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May 28, 2013

The $5M Milestone: Successful Weemo Funding Round Ends

Reports have emerged suggesting that Weemo's new funding round has finished, and now, not only does Weemo have the extra $3 million it was after, but the new total amount has cleared $5 million. This makes things look very bright for Weemo, as well as for its upcoming line of Web-based real-time communications products.

Weemo plans to put its new round of funding, backed up in part by IDInvest, to good use, getting its line of solutions front and center with potential users. Weemo already has, at last report, several software vendors as well as several service providers interested in using Weemo's line of WebRTC solutions to bring real-time video experiences to users, and that's a pretty important step.

While WebRTC itself offers up several impressive possibilities in terms of providing voice and video collaboration along with file sharing technologies, Weemo's line of solutions looks to take the already broad array of services possible with WebRTC and build on that momentum with a service that works across several different platforms to use Weemo's already operational cloud infrastructure. This in turn allows browsers that don't specifically support WebRTC—like Microsoft's Internet Explorer, as Microsoft is currently hard at work on its own WebRTC-style standard, CU-RTC-WEB—to get in on the action at least somewhat, as well as offering support for native applications, in addition to screen sharing and video collaboration tools.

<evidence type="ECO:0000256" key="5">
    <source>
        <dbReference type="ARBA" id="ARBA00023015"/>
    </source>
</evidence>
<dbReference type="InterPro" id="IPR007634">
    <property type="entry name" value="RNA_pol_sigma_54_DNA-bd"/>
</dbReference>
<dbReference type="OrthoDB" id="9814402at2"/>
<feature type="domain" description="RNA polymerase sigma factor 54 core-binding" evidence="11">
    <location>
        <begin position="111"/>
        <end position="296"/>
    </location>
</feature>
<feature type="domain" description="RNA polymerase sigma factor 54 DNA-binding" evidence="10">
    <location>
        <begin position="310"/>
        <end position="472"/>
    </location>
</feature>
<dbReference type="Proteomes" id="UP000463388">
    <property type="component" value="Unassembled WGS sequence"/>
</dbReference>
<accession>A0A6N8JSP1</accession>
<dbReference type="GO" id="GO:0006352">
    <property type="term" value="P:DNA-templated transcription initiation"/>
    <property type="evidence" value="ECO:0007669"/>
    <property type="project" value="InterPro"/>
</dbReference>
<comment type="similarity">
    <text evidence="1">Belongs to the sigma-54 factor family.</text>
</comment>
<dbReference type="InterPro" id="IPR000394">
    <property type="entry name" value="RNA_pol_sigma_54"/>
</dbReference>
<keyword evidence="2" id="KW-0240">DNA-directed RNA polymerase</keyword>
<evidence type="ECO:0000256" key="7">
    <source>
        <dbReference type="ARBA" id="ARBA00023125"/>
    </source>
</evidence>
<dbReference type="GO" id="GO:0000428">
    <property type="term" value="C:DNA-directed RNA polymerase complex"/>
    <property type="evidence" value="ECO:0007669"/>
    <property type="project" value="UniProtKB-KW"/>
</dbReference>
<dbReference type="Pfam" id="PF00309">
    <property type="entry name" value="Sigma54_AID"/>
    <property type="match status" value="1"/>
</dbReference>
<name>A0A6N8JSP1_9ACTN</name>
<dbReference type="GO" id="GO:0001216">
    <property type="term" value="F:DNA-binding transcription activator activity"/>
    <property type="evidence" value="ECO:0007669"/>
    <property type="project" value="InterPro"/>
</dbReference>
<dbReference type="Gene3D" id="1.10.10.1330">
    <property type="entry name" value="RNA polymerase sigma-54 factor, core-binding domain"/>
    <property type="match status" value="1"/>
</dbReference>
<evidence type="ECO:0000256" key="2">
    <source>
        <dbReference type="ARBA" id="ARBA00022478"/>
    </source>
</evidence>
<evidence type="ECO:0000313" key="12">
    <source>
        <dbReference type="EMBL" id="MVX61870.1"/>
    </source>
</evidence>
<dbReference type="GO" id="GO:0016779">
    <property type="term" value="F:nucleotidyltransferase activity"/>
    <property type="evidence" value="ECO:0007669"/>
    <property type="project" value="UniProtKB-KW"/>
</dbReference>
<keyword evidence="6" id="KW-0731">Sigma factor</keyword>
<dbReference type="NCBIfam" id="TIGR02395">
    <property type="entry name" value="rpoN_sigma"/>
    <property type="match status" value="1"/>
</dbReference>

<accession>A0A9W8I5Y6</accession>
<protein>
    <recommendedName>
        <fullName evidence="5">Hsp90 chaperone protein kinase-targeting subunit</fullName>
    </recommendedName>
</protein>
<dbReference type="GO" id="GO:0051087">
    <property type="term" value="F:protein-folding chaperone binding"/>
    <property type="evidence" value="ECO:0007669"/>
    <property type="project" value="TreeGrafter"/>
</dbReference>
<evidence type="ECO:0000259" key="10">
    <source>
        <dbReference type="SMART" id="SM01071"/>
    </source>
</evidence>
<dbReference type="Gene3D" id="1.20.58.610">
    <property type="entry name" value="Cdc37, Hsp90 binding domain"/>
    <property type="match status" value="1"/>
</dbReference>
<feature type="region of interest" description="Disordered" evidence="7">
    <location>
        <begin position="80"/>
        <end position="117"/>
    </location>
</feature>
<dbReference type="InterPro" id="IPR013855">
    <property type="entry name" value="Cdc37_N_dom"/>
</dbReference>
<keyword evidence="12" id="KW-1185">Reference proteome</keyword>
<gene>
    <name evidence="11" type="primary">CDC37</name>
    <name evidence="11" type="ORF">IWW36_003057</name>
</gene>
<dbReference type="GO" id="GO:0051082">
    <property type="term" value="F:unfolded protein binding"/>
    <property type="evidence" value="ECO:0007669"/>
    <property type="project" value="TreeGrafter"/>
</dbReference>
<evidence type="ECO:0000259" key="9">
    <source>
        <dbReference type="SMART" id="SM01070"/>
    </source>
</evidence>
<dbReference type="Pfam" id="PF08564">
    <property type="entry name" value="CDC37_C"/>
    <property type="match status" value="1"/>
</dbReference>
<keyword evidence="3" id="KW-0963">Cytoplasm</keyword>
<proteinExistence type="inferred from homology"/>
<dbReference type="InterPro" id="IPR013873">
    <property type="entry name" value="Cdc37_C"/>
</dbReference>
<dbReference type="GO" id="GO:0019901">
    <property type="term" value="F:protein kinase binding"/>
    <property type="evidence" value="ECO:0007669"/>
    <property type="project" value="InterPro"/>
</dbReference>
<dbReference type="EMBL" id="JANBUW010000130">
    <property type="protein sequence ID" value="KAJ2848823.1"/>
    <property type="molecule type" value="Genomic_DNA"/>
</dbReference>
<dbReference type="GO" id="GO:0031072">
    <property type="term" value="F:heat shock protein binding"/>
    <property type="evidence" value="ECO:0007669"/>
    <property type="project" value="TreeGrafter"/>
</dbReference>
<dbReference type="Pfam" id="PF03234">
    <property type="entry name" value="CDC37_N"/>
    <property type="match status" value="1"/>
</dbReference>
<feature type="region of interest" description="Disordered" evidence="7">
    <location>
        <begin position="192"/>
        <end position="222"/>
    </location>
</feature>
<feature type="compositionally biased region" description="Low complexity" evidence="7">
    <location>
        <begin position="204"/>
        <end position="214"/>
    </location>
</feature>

Weemo's focus is on an API system, making things a little simpler in terms of getting business workflows under control and making video collaboration a little easier to undertake. Weemo co-founder and CEO Thomas Cottereau described Weemo's offering as making it “incredibly simple to add over-the-top video communication services to a business application.”

But Weemo won't be alone in the WebRTC market space, and with an increasingly large number of such suppliers coming out—some of which are even looking to offer up that kind of service at no charge—it's left some wondering just what's behind the move to get more cash behind Weemo. Weemo itself has previously been seen as focusing on “ease of use,” which is certainly an important feature for just about any software product. After all, what point is there in software that can do just about anything if it's impossible to get it to work? But whether or not this will be sufficient—especially in the face of rapidly growing competition—is something only time can truly tell.

One thing, however, is quite clear: the WebRTC market will only increase from here, and offer a lot more opportunity for users to get in the field. Weemo may be able to keep up with the other entrants, especially given that it seems to have some interested buyers already in play, but the fullest picture will take some time to develop.

Edited by Alisen Downey
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